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116 Student Survey Section I: Course and Stude nt Identification Information Directions: Circle the most appropriate answer, check the box, or fill in the blank with the appropriate information (please print) 1. Campus: East West Osceola 2. Instructors Name: __________________________ 3. Course: EAP ________ 4. Todays Date: __________________________ 5. Your Last Name: __________________________ 6. First Name: __________________________ 7. Country of Origin: __________________________ 8. Native Language: __________________________ 9. Age: __________________________ 10. Gender: Male Female Section II: Student Background Information Directions: Circle the most appropriate answer or fill in the blank with the appropriate information (please print) 11. This semester is my (1st, 2nd, 3rd, 4th, ________) semester at Valencia Community College. 12. How many years have you lived in the Continental United States (or Alaska/Hawaii)? ________ 13. What grade were you in when you started school in the United States? 14. (If the answer is college, circle college.) ________ 15. What year did you graduate fro m high school?________ (or receive your GED)?________ 16. Are you the first person in your family to go to college? (Yes No) (If no, who was?)________________ _________________ _______________ 17. Are you the first in your family to go to college in the United States? (Yes No) (If no, who was?)___________ __________________ ___________________ 18. Have you gone to college outside of the United States? (Yes No) 19. If yes, for how many years? ________ 20. How would you rate your abilities to write papers and do research in English? (Circle one) Poor Below average Average Above average Expert 21. How many of your good friends (people you do things with every week) are native English speakers? (Circle one) None A few Some Most All 22. How often do you use English when speaking with your friends? (Circle one) Never Not often Sometimes Most of the time Always 23. How often does your family use English in your home? (Circle one) Never Not often Sometimes Most of the time Always 24. Approximately how many books do you have in your home? (Circle one) 25 or less 25 50 50 75 75 100 100 or more 25. Do you have a computer at home? (Yes No) 26. How would you rate your abilities to use the computer?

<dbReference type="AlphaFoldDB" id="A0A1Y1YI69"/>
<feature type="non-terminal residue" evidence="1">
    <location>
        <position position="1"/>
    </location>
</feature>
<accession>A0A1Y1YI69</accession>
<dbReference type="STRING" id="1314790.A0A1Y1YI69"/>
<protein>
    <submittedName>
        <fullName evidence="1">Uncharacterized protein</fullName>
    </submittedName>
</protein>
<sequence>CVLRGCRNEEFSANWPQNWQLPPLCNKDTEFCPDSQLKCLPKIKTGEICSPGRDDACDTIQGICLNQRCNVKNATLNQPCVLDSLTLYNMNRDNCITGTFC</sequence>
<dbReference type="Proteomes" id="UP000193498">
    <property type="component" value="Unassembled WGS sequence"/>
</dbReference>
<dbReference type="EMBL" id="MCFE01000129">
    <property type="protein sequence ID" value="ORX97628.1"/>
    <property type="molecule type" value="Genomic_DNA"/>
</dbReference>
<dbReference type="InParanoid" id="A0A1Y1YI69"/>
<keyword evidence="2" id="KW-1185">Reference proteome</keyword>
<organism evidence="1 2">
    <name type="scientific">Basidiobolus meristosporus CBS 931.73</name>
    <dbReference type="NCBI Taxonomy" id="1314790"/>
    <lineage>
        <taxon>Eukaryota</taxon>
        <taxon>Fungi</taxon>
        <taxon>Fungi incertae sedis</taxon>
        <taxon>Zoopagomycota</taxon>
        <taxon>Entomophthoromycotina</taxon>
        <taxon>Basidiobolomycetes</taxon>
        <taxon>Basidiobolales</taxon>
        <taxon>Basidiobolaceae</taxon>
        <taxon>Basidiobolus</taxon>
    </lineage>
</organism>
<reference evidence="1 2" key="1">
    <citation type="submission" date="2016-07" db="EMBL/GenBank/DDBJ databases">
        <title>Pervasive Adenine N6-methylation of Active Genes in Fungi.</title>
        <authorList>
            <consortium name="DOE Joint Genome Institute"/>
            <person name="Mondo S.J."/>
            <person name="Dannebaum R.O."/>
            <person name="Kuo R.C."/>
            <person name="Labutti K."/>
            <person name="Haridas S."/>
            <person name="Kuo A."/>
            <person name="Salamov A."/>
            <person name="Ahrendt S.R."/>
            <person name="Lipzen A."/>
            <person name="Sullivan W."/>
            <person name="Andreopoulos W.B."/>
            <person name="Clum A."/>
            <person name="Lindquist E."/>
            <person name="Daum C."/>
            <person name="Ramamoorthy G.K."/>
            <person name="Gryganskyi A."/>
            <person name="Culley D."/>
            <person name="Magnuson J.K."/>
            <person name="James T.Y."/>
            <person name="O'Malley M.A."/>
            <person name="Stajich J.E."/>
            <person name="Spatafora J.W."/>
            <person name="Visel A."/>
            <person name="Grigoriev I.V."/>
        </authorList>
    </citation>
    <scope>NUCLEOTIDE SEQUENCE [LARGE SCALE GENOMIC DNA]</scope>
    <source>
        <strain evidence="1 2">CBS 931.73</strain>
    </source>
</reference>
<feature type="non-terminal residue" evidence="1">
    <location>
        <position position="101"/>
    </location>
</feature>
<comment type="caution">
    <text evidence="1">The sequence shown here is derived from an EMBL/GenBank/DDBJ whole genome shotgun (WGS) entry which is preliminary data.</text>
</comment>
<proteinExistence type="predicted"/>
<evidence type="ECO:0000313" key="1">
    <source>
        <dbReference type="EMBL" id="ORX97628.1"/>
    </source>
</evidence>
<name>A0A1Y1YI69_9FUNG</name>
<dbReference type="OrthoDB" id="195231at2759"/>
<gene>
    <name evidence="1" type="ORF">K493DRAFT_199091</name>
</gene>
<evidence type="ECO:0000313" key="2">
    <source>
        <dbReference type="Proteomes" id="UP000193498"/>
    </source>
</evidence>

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117 Poor Below average Average Above average Expert Section III: Locus of Control Directions: Read each statement on this page and record your answer in the space provided on the left of each item using the following answer key: T = True, I agree with this statement F = False, I do not agree with this statement. 27. _____ College grades most often reflect the effort you put into classes. 28. _____ I came to college because it was expected of me. 29. _____ I have largely determined my own career goals. 30. _____ Some people have a knack for writing, while others will never write well no matter how hard they try. 31. _____ At least once, I have taken a course because it was easy to get a good grade. 32. _____ Professors sometimes make an early impression of you and then no matter what you do, you cannot change that impression. 33. _____ There are some subjects in which I could never do well. 34. _____ Some students, such as student lead ers and athletes, get free rides in college classes. 35. _____ I sometimes feel that there is nothing I can do to improve my situation. 36. _____ I never feel really ho peless there is always something I can do to improve my situation. 37. _____ I would never allow social activities to affect my studies. 38. _____ There are many more important things for me than getting good grades. 39. _____ Studying every day is important. 40. _____ For some courses it is not important to go to class. 41. _____ I consider myself highly motivated to achieve success in life. 42. _____ I am a good writer. 43. _____ Doing work on time is always important to me. 44. _____ What I learn is more determined by college and course requirements than by what I want to learn. 45. _____ I have been known to spend a lot of time making decisions which others do not take seriously. 46. _____ I am easily distracted. 47. _____ I can be easily talked out of studying. 48. _____ I get depressed sometimes and then there is no way I can accomplish what I know I should be doing. 49. _____ Things will probably go wrong for me some time in the near future. 50. _____ I keep changing my mind about my career goals. 51. _____ I feel I will someday make a real contribution to the world if I work hard at it. 52. _____ There has been at least one instance in school where social activity impaired my academic performance. 53. _____ I would like to graduate from college, but there are more important things in my life. 54. _____ I plan well and stick to my plans. Section IV: Placement Directions: Circle the most appropriate answer or fill in the blank with the appropriate information (please print)